A new study from USC and Los Angeles County health officials showed that more people countywide have been infected with the novel coronavirus than previously projected, and the death rate is lower than originally reported.
The study’s lead investigator Neeraj Sood, a professor of health policy and vice dean for research and faculty affairs at the USC Price School of Public Policy, said the results help identify the virus mortality rate and generate a better understanding of the pandemic.
Most studies conducted so far focused on those who have severe symptoms of the virus. Not that many studies have looked at individuals who may have had the virus and recovered.
In its first round of testing, medical experts conducted rapid antibody testing of 863 residents at six drive-through centers.
They tested blood from COVID-19-positive patients with a 90 to 95% accuracy rate. USC validated those tests in a small sample at a lab at Stanford University, according to the university.
Results showed that roughly 4.1% of the county’s adult population has developed antibodies to the virus, which is an indication they are or were infected at some point.
Adjusting the findings for statistical margin of error showed that about 221,000 to 442,000 adults in the county have had the infection–– 28 or 55 times more than previously recorded.
In a frequently asked questions article published on the USC media website on April 16, Sood also touched on the topic of herd immunity–– a concept of indirect protection from diseases, which stems from a large community of immune individuals.
Herd immunity is achieved when 60% of the population carries antibodies, either through past infection or vaccination, according to Sood, but it is not yet known for sure that COVID-19 antibodies create immunity.
LA County Public Health Director Barbara Ferrer said the figures also show that with thousands of residents likely infected and capable of transmitting the virus, social-distancing requirements need to remain in place.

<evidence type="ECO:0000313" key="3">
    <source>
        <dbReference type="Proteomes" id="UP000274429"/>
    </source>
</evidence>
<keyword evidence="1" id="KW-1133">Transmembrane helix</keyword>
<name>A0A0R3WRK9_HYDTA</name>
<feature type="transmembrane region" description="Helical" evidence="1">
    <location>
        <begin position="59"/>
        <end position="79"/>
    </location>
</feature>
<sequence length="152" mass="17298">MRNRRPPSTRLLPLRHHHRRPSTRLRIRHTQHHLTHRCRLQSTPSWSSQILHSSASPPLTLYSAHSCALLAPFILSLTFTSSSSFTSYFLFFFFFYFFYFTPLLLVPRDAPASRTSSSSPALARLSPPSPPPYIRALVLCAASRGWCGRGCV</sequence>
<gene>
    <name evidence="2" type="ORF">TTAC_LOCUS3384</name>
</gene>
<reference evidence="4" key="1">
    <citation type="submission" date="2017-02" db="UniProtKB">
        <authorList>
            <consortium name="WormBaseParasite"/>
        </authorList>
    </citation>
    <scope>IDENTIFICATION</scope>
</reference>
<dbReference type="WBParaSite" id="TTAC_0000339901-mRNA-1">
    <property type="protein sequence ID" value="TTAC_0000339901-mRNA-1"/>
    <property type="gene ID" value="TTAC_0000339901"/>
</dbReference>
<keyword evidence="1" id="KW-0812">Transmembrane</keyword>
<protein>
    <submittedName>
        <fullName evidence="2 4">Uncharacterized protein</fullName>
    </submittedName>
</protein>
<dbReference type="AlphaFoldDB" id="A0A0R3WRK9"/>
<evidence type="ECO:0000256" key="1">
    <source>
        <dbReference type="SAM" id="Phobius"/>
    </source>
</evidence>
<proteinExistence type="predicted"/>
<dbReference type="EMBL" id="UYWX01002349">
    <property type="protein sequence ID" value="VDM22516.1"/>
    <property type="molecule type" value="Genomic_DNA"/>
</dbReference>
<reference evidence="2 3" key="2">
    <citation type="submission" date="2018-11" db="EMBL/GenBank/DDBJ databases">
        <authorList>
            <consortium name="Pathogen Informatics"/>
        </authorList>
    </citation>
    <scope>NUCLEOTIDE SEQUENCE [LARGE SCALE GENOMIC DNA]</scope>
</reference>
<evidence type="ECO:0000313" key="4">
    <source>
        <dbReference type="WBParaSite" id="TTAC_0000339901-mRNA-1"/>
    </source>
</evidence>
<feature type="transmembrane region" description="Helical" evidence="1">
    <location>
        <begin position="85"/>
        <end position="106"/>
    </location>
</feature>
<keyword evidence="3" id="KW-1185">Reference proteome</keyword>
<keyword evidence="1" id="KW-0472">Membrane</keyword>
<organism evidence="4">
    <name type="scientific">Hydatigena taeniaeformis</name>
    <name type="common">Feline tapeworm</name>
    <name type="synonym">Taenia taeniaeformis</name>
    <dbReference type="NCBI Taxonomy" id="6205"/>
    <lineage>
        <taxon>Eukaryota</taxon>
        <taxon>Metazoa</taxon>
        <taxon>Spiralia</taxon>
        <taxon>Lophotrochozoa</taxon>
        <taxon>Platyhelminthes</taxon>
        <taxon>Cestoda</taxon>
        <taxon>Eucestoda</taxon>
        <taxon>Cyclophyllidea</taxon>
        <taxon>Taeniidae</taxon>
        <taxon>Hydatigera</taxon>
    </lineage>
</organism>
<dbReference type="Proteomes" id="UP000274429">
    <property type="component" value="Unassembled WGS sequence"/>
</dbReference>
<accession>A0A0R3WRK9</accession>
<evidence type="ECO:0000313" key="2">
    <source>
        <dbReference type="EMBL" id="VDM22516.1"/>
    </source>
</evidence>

“These results indicate that many persons may have been unknowingly infected and at risk of transmitting the virus to others,” Ferrer said. “These findings underscore the importance of expanded polymerase chain reaction (PCR) testing to diagnose those with infection so they can be isolated and quarantined, while also maintaining the broad social distancing interventions.”
The findings also showed that the mortality rate of COVID-19 is lower than previously thought. As of press time, 600 deaths have been reported countywide.
Dr. Paul Simon, chief science officer at LA County Department of Public Health, who co-led the study, said that although the report shows a lower death rate, “the number of COVID-19 related deaths each day continues to mount.”
Aside from mortality rates and infections, Sood said the study can also help officials see the effects of social-distancing orders and other restrictive measures.
According to Sood, if there is a cluster of ZIP codes where people say they are not doing social distancing compared to one that is, over time, officials would expect to see the epidemic curve flattening in ZIP codes where social distancing is practiced.
According to a LA County Public Health press release, antibody testing will continue over time on a series of representative samples of adults to determine the scope and spread of the pandemic across the county.
The test participants were selected via a proprietary database maintained by LRW Group, a market research firm, according to the press release.